The Mind has been generating a lot of waves lately with its unique gameplay and highly accessible rules. It also seems to be fairly polarizing as people seem to absolutely love it, or want nothing to do with it. The BGQ team has gathered once again to give our collective opinions (well those of us that have played this one) on The Mind, so as usual, you can expect a diverse range of opinions on it.
In The Mind, players are cooperatively trying to play all the cards in the deck (numbered 1-100) in ascending order over a series of rounds. In round 1, players each play 1 card. In round 2, they each play 2 cards, and so forth until the final round. The unique thing about the game though is that there is no talking allowed. You have to read your partner’s body language and use your intuition because if someone plays a card out-of-order, your team loses a life. Burn through them all and it’s game over.
When The Mind first hit the scene, Jon grabbed a pack of index cards and we rigged up our own home version to try out. More of a group activity than an actual game, there is no strategy, no deduction, no information exchange – just acting on instinct and feeling. Is it fun? Absolutely! We had a good time and lots of laughs when we played it, and it was portable and easy to tote along to an evening out. However, I feel like I got everything I could out of our short plays of The Mind – a flash in the pan with not a ton of staying power.
Look, it is not that I am actively trying to be obtuse, but really? Are we having this conversation? Fine. The Mind is a fun and fascinating way to pass the time at the table… ONCE. Bring it out (once) and play it a couple of times. That’s it. Want a challenge? Ditch 30 cards and try to make that work. Here’s the deal, when the groupthink aligns and your friends get a feel for people’s pacing, it is over. Challenge over. Why are we still discussing this?
The Mind is a game… no wait, it’s an activity. Seriously? That’s got to be one of the most inane and pointless debates I’ve heard in a long time. Who the heck cares? I’ve played The Mind a few times and found it to be an entertaining and clever filler game. Despite what Alex says, there actually is some strategy, which mostly involves reading other players. People say that 93% of communication is nonverbal. Whether that’s true or not is a question for the eggheads in their ivory towers to solve. But we know at least some percentage is, and The Mind will definitely tap into that. However, while I do enjoy games of it as a nice filler, I also don’t think it has a ton of staying power. You’ll play it a few times, marvel at the novelty of it, and then move on to something more entertaining in short order.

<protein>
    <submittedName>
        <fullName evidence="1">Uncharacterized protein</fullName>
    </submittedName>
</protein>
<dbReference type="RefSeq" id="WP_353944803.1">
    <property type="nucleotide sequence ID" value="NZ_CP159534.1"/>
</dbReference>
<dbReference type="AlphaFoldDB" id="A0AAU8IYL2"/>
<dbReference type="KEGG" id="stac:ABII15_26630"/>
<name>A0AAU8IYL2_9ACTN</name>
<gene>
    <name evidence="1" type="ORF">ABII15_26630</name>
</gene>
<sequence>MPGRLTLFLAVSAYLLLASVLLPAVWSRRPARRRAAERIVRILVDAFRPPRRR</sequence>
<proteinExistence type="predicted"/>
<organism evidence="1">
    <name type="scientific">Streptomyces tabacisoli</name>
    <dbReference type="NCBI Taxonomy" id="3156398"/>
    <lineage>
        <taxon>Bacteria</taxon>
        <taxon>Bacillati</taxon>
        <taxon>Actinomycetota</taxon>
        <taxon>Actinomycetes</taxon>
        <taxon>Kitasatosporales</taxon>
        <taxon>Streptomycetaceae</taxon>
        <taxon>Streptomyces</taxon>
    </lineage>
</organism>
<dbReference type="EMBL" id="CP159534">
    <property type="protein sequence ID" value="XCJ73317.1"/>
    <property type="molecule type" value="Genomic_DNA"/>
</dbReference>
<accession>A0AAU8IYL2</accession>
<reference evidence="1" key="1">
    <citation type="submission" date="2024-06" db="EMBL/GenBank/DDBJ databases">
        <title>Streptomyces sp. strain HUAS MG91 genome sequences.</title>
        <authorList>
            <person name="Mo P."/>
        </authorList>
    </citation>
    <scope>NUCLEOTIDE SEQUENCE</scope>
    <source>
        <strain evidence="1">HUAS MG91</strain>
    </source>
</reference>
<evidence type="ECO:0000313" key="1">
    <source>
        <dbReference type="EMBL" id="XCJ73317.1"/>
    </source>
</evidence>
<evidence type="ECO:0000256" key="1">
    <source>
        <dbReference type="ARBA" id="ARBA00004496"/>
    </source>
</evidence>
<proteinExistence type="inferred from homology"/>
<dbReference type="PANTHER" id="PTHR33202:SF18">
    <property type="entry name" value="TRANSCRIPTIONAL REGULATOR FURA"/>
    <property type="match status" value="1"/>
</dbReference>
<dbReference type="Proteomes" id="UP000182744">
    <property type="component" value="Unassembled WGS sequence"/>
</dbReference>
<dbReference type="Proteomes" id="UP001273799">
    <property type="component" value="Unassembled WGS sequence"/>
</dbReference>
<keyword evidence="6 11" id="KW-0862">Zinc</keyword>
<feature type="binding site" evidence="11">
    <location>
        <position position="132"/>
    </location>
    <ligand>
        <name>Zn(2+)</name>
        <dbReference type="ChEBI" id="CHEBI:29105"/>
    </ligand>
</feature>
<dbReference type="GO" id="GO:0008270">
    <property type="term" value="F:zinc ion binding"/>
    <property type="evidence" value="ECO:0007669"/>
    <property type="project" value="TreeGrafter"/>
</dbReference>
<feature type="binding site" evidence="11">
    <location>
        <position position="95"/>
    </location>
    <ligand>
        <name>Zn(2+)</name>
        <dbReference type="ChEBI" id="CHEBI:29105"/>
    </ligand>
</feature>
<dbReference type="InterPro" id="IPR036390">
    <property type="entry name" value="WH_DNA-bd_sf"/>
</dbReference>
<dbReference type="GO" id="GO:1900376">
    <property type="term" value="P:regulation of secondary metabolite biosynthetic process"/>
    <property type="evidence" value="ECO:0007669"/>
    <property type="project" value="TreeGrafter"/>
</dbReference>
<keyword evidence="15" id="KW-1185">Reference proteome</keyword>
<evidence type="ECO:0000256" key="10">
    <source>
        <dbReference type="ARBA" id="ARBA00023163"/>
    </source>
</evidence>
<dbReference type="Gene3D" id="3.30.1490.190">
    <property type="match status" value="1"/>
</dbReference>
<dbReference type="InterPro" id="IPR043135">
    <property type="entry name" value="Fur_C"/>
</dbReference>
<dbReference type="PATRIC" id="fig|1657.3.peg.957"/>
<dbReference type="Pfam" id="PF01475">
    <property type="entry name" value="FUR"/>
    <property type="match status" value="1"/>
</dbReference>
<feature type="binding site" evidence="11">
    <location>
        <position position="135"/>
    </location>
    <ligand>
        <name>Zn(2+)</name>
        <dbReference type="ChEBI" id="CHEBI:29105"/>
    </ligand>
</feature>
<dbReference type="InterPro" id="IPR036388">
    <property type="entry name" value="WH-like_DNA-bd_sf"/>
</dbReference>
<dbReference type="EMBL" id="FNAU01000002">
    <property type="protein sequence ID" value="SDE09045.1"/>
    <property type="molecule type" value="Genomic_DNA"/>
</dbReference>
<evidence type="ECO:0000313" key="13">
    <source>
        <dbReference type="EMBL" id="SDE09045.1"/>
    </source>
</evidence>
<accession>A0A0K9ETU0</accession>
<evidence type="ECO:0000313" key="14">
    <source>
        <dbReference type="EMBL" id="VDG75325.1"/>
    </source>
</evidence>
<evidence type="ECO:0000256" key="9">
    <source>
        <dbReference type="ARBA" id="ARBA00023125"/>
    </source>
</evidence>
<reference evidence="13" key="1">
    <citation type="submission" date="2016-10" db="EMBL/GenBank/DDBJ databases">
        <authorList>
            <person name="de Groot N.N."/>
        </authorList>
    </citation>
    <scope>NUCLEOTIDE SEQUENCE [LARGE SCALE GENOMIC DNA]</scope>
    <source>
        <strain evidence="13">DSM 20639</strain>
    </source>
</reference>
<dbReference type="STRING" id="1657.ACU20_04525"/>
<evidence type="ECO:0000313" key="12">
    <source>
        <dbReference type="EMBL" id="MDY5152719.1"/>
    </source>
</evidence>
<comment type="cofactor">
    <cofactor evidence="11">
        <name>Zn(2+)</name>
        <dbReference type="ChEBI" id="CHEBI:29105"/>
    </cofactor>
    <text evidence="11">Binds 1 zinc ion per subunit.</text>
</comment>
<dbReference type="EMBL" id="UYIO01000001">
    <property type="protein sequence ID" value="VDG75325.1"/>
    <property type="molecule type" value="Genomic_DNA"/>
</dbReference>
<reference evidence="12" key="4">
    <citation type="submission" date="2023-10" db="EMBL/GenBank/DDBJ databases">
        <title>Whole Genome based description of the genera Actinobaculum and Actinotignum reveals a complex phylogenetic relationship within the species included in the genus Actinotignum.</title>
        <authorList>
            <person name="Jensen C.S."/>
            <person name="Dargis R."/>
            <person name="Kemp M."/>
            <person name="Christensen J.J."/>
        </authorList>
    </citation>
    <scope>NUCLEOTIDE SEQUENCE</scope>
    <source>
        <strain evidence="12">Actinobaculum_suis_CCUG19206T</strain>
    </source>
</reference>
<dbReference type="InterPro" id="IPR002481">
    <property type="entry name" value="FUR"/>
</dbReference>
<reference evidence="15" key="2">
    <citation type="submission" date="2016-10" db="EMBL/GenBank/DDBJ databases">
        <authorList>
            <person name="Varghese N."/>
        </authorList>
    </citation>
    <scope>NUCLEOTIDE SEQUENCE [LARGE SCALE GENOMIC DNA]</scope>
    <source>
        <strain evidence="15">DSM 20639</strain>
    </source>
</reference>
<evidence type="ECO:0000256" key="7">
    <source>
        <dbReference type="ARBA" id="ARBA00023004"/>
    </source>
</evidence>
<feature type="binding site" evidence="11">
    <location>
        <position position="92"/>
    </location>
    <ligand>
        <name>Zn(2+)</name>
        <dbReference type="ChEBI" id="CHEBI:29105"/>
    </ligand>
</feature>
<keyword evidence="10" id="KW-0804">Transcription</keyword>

The Meh…. errr, The Mind is…. ok. I did enjoy my 1st game, but after a couple of more games, I was done. It’s basically sorting cards for OCD introverts. My free time is limited. I would rather play an actual board/card game than try to understand how my gaming partner thought to play an 82 immediately after a 20 made sense. I like socializing when I get together with my friends, not staring at each other and pretending we have ESP.
Apparently, I’m the only one here that likes fun. The Mind is, without a doubt, one of the most fun experiences I’ve had playing games in recent memory. It is an incredibly difficult game to win but it is certainly winnable, and it’s all on the players at the table. So if you do poorly, there is no one to blame but yourselves. The times when you play multiple sequential cards in order will make you and your friends feel like you really in tune with each other. If you approach the last few cards of the final rounds things really become tense. The game lies not in the mechanisms but in working together to develop a cadence among the players. While this can only be interesting with the same group for so long, introduce another person in and everything changes and it’s easy to convince people to join once they see how much fun you are having.
2-4 Players • Ages 8+ • 20 minutes • $15